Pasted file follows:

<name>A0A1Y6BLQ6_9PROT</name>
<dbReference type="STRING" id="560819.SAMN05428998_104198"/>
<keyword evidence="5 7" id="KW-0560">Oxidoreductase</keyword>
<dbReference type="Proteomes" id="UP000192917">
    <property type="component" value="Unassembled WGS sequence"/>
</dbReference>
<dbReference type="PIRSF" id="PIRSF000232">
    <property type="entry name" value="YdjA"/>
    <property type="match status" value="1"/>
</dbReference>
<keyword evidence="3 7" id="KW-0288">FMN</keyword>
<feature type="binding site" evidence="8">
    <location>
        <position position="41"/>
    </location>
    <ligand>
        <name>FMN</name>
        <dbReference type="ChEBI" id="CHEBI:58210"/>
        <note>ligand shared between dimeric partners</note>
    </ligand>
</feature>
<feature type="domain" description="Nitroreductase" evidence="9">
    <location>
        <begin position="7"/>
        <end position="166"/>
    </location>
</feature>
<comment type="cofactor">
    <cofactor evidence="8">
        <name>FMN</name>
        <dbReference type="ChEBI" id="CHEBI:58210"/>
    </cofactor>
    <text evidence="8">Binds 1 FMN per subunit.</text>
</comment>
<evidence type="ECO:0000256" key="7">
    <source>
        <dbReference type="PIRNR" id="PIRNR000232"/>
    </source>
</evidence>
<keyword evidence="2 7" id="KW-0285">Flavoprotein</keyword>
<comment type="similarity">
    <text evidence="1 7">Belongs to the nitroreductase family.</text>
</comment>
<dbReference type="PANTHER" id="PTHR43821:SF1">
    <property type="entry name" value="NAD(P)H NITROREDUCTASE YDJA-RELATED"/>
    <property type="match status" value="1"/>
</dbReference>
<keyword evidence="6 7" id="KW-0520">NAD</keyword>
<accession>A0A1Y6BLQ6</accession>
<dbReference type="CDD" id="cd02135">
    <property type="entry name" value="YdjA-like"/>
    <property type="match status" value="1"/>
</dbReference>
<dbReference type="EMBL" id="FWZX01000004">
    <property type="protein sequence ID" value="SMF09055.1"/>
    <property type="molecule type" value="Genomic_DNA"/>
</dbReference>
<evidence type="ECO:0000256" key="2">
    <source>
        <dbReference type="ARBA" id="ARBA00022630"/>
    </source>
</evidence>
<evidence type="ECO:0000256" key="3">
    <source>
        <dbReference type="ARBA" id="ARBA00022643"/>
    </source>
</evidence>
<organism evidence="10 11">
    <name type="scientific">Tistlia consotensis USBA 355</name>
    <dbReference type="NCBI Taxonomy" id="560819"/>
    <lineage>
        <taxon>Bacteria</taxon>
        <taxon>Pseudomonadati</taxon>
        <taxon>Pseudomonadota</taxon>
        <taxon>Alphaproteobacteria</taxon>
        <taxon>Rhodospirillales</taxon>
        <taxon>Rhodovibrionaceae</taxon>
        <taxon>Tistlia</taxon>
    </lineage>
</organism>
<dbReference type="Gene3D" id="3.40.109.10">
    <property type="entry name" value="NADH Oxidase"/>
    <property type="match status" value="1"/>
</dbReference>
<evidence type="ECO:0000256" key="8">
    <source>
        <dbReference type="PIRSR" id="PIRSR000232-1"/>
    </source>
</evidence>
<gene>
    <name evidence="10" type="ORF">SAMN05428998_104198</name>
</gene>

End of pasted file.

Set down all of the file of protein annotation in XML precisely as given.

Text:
<name>A0A1Y6BLQ6_9PROT</name>
<dbReference type="STRING" id="560819.SAMN05428998_104198"/>
<keyword evidence="5 7" id="KW-0560">Oxidoreductase</keyword>
<dbReference type="Proteomes" id="UP000192917">
    <property type="component" value="Unassembled WGS sequence"/>
</dbReference>
<dbReference type="PIRSF" id="PIRSF000232">
    <property type="entry name" value="YdjA"/>
    <property type="match status" value="1"/>
</dbReference>
<keyword evidence="3 7" id="KW-0288">FMN</keyword>
<feature type="binding site" evidence="8">
    <location>
        <position position="41"/>
    </location>
    <ligand>
        <name>FMN</name>
        <dbReference type="ChEBI" id="CHEBI:58210"/>
        <note>ligand shared between dimeric partners</note>
    </ligand>
</feature>
<feature type="domain" description="Nitroreductase" evidence="9">
    <location>
        <begin position="7"/>
        <end position="166"/>
    </location>
</feature>
<comment type="cofactor">
    <cofactor evidence="8">
        <name>FMN</name>
        <dbReference type="ChEBI" id="CHEBI:58210"/>
    </cofactor>
    <text evidence="8">Binds 1 FMN per subunit.</text>
</comment>
<evidence type="ECO:0000256" key="7">
    <source>
        <dbReference type="PIRNR" id="PIRNR000232"/>
    </source>
</evidence>
<keyword evidence="2 7" id="KW-0285">Flavoprotein</keyword>
<comment type="similarity">
    <text evidence="1 7">Belongs to the nitroreductase family.</text>
</comment>
<dbReference type="PANTHER" id="PTHR43821:SF1">
    <property type="entry name" value="NAD(P)H NITROREDUCTASE YDJA-RELATED"/>
    <property type="match status" value="1"/>
</dbReference>
<keyword evidence="6 7" id="KW-0520">NAD</keyword>
<accession>A0A1Y6BLQ6</accession>
<dbReference type="CDD" id="cd02135">
    <property type="entry name" value="YdjA-like"/>
    <property type="match status" value="1"/>
</dbReference>
<dbReference type="EMBL" id="FWZX01000004">
    <property type="protein sequence ID" value="SMF09055.1"/>
    <property type="molecule type" value="Genomic_DNA"/>
</dbReference>
<evidence type="ECO:0000256" key="2">
    <source>
        <dbReference type="ARBA" id="ARBA00022630"/>
    </source>
</evidence>
<evidence type="ECO:0000256" key="3">
    <source>
        <dbReference type="ARBA" id="ARBA00022643"/>
    </source>
</evidence>
<organism evidence="10 11">
    <name type="scientific">Tistlia consotensis USBA 355</name>
    <dbReference type="NCBI Taxonomy" id="560819"/>
    <lineage>
        <taxon>Bacteria</taxon>
        <taxon>Pseudomonadati</taxon>
        <taxon>Pseudomonadota</taxon>
        <taxon>Alphaproteobacteria</taxon>
        <taxon>Rhodospirillales</taxon>
        <taxon>Rhodovibrionaceae</taxon>
        <taxon>Tistlia</taxon>
    </lineage>
</organism>
<dbReference type="Gene3D" id="3.40.109.10">
    <property type="entry name" value="NADH Oxidase"/>
    <property type="match status" value="1"/>
</dbReference>
<evidence type="ECO:0000256" key="8">
    <source>
        <dbReference type="PIRSR" id="PIRSR000232-1"/>
    </source>
</evidence>
<gene>
    <name evidence="10" type="ORF">SAMN05428998_104198</name>
</gene>